It’s probably not surprising that these words of note draw overwhelmingly from slang language, or “slanguage” – a fall-out of the increasing colloquialisation of English usage worldwide. In Australia this love affair with the vernacular goes back to the earliest settlements of English speakers.

And now there’s the internet, especially social networking – a particularly fertile breeding ground for slang.

People enjoy playing with language, and when communicating electronically they have free rein. “Twitterholic”, “twaddiction”, “celebritweet/twit”, “twitterati” are just some of the “tweologisms” that Twitter has spawned of late. And with a reported average of 500 million tweets each day, Twitter has considerable capacity not only to create new expressions, but to spread them (as do Facebook, Instagram and other social networking platforms).

But what happens when slang terms like these make it into the dictionary? Early dictionaries give us a clue, particularly the entries that are stamped unfit for general use. Branded entries were certainly plentiful in Samuel Johnson’s 18th-century work, and many are now wholly respectable: abominably “a word of low or familiar language”, nowadays “barbarous usage”, fun “a low cant word” (what would Johnson have thought of very fun and funner?).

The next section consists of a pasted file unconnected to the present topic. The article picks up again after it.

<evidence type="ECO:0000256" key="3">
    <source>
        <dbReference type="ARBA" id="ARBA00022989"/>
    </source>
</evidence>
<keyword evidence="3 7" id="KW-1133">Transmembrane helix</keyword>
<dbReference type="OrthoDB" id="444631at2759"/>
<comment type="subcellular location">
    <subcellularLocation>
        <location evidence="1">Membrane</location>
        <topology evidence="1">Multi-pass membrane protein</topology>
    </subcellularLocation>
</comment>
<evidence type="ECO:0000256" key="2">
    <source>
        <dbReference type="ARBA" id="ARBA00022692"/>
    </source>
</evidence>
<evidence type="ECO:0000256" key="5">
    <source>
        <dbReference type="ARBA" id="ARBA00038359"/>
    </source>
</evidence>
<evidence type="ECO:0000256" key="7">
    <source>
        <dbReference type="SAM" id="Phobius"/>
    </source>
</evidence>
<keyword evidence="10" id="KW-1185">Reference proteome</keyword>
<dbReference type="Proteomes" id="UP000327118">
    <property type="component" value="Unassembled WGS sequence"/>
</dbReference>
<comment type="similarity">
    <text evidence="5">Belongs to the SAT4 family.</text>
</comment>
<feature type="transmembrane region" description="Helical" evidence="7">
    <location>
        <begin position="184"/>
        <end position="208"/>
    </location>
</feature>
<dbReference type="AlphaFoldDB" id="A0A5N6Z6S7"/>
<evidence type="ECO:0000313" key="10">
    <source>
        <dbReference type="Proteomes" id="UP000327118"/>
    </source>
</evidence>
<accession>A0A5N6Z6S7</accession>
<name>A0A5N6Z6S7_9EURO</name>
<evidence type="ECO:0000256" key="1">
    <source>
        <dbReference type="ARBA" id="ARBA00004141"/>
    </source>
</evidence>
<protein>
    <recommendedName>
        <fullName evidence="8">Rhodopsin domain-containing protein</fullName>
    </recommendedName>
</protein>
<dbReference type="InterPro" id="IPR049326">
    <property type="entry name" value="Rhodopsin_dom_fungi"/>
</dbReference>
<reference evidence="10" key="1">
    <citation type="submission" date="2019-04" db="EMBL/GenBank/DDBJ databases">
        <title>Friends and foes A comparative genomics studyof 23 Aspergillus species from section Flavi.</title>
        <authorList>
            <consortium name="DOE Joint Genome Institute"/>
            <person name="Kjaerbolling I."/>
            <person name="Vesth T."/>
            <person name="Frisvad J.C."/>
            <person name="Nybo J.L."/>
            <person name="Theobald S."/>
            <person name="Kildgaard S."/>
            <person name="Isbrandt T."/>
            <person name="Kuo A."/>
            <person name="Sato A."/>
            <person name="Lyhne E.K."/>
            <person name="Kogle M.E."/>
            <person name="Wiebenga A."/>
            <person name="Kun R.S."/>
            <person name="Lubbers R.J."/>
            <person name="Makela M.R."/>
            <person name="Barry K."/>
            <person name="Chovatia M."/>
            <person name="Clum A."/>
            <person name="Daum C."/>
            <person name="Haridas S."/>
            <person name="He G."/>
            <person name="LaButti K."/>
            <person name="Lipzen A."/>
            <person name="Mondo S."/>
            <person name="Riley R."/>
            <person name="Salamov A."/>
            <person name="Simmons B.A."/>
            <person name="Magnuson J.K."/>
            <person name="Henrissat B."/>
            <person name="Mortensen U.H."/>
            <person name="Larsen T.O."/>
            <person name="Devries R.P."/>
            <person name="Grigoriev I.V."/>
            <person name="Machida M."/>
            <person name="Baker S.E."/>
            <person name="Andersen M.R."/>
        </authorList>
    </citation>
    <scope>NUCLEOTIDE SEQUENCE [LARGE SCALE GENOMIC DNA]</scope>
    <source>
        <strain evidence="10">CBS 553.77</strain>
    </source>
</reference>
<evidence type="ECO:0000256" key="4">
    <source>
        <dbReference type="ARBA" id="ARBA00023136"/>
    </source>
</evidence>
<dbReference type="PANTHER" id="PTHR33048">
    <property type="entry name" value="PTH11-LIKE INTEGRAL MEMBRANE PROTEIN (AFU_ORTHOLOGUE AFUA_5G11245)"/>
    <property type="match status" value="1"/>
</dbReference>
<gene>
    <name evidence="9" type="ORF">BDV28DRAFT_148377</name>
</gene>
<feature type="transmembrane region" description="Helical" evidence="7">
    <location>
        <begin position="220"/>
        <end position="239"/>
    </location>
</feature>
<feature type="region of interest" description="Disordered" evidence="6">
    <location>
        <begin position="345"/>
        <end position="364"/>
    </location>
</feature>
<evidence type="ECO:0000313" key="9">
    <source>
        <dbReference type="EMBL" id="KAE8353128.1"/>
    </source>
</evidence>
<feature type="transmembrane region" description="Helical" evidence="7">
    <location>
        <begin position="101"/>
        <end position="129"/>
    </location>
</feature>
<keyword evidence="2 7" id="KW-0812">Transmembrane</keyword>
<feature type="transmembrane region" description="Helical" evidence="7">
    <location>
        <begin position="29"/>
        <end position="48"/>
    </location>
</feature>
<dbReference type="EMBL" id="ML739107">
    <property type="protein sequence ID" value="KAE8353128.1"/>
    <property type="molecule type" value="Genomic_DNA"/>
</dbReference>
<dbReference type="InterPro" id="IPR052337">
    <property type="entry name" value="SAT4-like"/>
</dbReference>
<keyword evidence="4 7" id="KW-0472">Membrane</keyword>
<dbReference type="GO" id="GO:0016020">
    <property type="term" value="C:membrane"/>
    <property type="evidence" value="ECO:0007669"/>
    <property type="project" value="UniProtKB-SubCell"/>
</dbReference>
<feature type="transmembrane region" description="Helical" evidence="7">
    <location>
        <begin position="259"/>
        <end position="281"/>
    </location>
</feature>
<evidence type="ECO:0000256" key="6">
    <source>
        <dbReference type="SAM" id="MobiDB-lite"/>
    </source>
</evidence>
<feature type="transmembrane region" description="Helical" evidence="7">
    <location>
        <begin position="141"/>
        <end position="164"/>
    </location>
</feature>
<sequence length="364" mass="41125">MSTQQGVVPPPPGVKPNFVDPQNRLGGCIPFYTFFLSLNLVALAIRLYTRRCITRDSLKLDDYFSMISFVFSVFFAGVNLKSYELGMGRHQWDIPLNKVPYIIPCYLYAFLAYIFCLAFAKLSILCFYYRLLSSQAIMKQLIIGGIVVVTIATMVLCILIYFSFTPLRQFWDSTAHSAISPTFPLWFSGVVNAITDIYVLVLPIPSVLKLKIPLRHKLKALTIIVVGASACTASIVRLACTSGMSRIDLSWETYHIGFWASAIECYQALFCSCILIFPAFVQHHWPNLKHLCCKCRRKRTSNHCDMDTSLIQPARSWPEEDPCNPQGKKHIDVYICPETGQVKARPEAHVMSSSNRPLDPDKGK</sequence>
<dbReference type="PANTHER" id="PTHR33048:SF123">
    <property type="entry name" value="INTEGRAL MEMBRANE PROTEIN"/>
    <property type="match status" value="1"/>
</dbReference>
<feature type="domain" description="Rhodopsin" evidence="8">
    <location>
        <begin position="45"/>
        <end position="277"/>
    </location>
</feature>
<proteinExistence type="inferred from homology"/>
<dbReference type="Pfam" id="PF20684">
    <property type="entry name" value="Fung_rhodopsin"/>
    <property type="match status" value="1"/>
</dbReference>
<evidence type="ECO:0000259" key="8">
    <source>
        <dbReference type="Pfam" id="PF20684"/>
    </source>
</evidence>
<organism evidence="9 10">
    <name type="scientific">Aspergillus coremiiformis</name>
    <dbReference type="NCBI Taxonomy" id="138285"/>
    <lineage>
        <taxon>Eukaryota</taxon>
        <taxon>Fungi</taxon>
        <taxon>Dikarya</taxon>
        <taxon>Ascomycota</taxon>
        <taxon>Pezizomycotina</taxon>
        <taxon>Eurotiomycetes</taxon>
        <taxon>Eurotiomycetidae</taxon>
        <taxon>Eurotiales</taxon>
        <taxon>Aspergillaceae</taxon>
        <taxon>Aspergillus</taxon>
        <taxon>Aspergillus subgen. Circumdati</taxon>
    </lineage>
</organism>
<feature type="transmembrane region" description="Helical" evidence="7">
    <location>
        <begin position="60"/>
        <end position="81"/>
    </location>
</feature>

Since the point of slang is to mark an in-group, to amuse and perhaps even to shock outsiders with novelty, most slang expressions are short-lived. Those that survive become part of the mainstream and mundane. Quite simply, time drains them of their vibrancy and energy. J.M. Wattie put it more poetically back in 1930:

Slang terms are the mayflies of language; by the time they get themselves recorded in a dictionary, they are already museum specimens.

But, then again, expressions occasionally do sneak through the net. Not only do they survive, they stay slangy – and sometimes over centuries. Judge for yourselves. Here are some entries from A New and Comprehensive Vocabulary of the Flash Language. Written by British convict James Hardy Vaux in 1812, this is the first dictionary compiled in Australia.

croak “to die”

grub “food”

kid “deceive”

mug “face”

nuts on “to have a strong inclination towards something or someone”

on the sly “secretly”

racket “particular kind of fraud”

snitch “to betray”

stink “an uproar”

spin a yarn “tell a tale of great adventure”

These were originally terms of flash – or, as Vaux put it, “the cant language used by the family”. In other words, they belonged to underworld slang. The term slang itself meant something similar at this time; it broadened to highly colloquial language in the 1800s.